Comment


                  • #10
                    Thanks for the insight

                    Thanks for the info, cbg and USWMember. You answered my questions very well.

                    Beth3,
                    I have not been in direct contact with her employer so perhaps my language was not precise enough. I'll be more clear in the future.

                    That said, your suggestion that the rebuttal needs to be the end of it and that the situation just isn't that big a deal is pompous and presumptions. Your attitude is exactly what my wife is up against. You and her management, in suggesting that lies in a performance review are not that important, display a serious lack in both moral judgement and common sense. The full depth and scope of this situation is not evident from what I have described and so cannot be truly appraised by you. I queried the list to get information on how she should proceed, what laws and rules are in place to help, not criticism from another "manager" that an employee should just stop complaining. At no point, either, did I suggest anything about federal charges. This, too, is a classic example of redirecting the issue away from my wife dealing with lies in a performance review to my wife somehow wanting to go to litigation. I appreciate your effort to help, however, in my opinion, you stepped over the line with your value based interpretation of this situation.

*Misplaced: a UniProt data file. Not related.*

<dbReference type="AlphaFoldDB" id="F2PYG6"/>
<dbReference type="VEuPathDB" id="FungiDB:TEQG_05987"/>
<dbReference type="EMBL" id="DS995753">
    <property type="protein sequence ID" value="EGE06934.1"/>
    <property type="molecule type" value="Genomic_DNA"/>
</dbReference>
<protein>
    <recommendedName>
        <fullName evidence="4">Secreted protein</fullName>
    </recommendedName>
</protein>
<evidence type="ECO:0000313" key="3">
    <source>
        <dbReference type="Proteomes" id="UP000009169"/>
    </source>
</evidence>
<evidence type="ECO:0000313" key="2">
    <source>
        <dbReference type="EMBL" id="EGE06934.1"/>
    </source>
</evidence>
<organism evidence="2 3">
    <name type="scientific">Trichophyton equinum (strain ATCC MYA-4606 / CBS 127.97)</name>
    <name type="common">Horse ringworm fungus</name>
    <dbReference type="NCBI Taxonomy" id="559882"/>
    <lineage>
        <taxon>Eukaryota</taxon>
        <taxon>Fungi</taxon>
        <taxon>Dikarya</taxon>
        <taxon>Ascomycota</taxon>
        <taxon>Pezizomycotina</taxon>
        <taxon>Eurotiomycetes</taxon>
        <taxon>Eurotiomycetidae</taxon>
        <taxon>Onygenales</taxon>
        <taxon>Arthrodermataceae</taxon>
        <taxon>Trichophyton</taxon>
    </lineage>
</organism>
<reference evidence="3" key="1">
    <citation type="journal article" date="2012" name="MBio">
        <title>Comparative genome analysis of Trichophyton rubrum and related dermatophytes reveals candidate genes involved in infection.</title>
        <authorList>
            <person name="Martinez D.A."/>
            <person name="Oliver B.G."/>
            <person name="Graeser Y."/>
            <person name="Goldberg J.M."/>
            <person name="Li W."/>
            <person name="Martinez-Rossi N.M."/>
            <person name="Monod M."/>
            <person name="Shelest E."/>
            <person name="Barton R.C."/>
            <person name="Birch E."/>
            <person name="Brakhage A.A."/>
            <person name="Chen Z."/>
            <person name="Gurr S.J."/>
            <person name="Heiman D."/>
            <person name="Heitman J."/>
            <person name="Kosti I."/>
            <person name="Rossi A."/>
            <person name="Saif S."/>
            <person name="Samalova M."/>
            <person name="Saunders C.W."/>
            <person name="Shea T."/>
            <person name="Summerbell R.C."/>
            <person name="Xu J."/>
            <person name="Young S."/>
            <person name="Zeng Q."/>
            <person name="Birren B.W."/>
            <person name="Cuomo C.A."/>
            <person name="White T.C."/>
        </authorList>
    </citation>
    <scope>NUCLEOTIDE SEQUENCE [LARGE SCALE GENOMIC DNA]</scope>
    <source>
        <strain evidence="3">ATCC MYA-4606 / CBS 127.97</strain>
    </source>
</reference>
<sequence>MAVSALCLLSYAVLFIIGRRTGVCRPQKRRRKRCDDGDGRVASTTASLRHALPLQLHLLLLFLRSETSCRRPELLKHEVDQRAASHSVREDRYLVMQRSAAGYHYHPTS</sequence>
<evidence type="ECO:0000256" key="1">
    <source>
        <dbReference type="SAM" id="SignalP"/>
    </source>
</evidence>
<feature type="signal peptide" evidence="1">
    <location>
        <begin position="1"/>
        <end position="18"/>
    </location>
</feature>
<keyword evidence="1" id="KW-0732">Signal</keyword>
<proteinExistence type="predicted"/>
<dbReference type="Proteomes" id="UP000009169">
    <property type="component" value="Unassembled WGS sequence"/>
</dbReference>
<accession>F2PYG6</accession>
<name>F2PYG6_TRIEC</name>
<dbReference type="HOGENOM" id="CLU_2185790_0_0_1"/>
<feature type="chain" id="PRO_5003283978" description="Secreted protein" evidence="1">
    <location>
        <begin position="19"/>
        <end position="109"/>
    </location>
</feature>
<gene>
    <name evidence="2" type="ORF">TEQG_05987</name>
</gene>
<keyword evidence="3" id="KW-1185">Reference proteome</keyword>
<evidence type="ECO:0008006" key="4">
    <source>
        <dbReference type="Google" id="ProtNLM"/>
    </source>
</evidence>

Originally posted by Beth3 View Post
                    Just FYI, there is no "we" here. You are not a party to your wife's employment relationship and most employers do not appreciate a spouse getting him- or herself involved.